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by Joe Henry | July 19, 2016
Thanks to a few irresponsible hobbyists, drones have had their share of controversy, and as a result the FAA has had to develop regulations around their personal use. But let's face it: Drones are a lot of fun, whether you're zipping around hundreds of feet in the air, or using its built-in camera to see the world in an entirely new way.

Until recently, regulatory uncertainty -- would the government compel all drone hobbyists to get licenses? (No) -- kept incentive companies from fully embracing them as merchandise offerings. But in June, the FAA clarified its stance, requiring drones weighing less than 0.55 pounds be registered, and a handful of incentive companies have started aggressive marketing campaigns so their clients are aware of the possibilities. 

Hinda Incentives offered its first drone -- an $80 unit from Skyrocket Toys -- during a 2015 holiday promotion. To the surprise of Jim Valenti, Hinda's director of merchandising and replenishment, the Chicago-based incentive fulfillment company sold 300 units.

"My expectations were kind of low, to be honest," Valenti said. Because the models Hinda offered are essentially toys, he was skeptical many people would gravitate toward them. Next holiday season, Hinda plans to expand its drone program with offerings from Vivitar and MukikiM -- but keeping within the roughly $80 price range.   

Not surprisingly, many of the best-selling drones offered through incentive programs are entry-level products, though some companies, like Capitol Sales, offers models from $90 all the way up to $300.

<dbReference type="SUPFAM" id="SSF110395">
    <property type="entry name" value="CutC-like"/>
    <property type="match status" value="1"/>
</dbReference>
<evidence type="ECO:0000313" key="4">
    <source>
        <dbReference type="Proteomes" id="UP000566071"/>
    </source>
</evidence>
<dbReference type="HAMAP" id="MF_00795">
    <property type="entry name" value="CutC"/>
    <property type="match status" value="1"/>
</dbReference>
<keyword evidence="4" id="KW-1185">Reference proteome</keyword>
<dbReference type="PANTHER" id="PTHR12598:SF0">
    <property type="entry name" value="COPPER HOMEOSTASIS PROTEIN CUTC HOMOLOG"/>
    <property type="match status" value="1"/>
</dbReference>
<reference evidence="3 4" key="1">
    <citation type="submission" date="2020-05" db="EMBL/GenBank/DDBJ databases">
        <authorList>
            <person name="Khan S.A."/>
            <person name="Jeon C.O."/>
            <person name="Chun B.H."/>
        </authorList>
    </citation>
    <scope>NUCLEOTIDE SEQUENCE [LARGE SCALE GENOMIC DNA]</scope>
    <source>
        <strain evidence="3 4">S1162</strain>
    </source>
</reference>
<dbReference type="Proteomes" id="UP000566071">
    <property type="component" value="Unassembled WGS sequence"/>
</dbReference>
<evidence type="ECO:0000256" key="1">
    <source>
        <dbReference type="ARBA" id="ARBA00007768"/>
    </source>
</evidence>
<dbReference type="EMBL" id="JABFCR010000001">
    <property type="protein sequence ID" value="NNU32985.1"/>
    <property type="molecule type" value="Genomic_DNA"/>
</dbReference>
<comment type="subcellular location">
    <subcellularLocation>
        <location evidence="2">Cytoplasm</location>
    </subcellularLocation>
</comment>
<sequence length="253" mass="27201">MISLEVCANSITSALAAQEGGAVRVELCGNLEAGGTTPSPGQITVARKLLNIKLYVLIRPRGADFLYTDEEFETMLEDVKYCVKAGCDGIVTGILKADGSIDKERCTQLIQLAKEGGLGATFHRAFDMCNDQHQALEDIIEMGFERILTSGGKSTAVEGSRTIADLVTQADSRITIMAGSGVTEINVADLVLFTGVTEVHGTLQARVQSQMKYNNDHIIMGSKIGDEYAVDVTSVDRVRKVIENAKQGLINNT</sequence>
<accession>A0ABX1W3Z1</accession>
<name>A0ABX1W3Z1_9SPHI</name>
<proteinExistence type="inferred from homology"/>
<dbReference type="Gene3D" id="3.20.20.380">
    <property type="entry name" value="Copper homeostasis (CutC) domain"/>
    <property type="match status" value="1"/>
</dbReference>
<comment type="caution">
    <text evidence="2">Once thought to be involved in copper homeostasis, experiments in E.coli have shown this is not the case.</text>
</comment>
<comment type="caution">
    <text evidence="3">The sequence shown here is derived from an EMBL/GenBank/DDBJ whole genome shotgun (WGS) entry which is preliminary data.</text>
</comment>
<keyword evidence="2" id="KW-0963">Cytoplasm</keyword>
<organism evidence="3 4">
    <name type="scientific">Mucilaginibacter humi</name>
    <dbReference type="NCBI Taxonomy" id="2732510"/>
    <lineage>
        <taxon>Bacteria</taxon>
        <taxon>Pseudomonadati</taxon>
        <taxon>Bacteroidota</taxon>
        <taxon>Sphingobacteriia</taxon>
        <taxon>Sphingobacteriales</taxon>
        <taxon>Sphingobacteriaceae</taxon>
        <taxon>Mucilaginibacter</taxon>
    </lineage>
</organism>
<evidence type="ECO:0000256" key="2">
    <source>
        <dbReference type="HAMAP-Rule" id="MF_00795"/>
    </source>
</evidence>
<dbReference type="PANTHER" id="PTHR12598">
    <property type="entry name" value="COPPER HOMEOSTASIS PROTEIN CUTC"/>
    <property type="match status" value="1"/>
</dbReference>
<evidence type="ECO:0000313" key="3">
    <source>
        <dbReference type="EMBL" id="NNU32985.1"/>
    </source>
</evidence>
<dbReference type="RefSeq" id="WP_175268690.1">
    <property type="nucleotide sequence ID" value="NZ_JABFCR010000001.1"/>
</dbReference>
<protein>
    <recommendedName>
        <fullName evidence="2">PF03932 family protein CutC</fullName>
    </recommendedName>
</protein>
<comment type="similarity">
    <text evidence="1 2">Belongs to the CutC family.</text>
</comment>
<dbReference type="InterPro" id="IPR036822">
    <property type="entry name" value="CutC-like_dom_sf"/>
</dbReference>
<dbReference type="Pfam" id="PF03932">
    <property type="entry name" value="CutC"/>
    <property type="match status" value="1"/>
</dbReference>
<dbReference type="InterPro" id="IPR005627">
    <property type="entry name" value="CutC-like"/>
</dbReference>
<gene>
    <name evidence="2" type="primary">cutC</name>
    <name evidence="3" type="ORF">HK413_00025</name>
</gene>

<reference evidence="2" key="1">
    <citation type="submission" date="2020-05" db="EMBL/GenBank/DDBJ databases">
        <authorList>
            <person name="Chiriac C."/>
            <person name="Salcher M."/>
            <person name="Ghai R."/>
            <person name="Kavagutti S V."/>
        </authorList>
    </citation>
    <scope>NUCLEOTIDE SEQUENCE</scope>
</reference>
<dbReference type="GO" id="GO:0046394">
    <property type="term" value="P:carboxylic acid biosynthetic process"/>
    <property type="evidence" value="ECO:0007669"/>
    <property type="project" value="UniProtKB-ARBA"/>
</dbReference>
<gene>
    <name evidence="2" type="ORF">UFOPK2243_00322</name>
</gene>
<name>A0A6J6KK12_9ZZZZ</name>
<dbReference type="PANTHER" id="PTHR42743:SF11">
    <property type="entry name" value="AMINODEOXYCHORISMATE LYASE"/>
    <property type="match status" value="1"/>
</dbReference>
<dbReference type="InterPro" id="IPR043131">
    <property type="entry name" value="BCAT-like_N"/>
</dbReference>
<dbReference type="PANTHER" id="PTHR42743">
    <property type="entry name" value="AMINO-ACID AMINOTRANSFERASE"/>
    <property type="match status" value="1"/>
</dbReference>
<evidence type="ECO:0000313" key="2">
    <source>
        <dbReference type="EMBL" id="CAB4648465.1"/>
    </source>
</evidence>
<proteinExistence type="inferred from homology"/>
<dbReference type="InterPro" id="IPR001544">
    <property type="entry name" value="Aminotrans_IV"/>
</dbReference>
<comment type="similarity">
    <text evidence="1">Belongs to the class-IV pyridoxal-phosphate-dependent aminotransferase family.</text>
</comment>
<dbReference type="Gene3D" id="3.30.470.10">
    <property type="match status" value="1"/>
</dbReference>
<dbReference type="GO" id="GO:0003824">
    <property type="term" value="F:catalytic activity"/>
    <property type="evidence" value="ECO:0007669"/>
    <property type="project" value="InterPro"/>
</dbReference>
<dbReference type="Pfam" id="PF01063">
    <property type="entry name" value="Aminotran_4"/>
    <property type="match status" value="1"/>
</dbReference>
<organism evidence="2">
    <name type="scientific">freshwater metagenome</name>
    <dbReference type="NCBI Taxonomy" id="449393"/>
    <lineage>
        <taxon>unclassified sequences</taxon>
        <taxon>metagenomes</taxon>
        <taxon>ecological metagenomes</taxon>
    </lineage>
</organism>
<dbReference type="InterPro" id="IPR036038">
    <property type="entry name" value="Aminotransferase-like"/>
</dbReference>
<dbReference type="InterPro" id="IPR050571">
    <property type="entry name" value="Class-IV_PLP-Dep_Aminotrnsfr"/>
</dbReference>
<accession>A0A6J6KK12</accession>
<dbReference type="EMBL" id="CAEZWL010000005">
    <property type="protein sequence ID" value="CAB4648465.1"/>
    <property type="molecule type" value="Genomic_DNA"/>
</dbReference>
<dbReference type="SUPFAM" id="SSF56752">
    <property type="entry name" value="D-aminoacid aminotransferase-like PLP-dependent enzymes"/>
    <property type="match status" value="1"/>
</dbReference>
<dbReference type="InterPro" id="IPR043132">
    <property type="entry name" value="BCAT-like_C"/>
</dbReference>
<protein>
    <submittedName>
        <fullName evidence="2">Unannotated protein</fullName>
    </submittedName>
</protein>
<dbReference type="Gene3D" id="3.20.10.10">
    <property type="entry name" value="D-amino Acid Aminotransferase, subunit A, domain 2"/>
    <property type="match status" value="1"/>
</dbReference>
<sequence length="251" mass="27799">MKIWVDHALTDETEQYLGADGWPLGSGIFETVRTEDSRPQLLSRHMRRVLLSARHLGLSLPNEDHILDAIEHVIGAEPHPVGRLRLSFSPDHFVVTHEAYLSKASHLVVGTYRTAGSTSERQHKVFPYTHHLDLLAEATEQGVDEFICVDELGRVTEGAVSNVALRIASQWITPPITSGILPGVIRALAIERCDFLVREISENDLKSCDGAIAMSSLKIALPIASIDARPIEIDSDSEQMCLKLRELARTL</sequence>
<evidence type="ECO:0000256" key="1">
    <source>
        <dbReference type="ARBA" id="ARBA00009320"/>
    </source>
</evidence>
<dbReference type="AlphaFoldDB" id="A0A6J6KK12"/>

"The different ideas people are using them for are a lot of fun -- they've never seen their house from far above," said Stephen Konsor, senior vice president of sales for Egan, MN-based Capitol Sales Company, which recently started selling drones.

At the lower level are basic drones about the size of a dinner plate that simply hover and fly around. As the pricepoint edges up, the drones become capable of more complex maneuvers like flips, and have good cameras -- from about 5 megapixel resolution in the $100 range to models that have enough power to lug GoPros and other high quality, high definition cameras.  

While not a lot of first-time drone owners start out with that $300 drone  -- Konsor said $150 is Capitol's sweet spot -- he sees a lot of people getting sucked into the hobby. 

"The guy that buys the $90 drone is coming back to buy the $300 one," he said. "So the drones will continue to go up in pricepoint."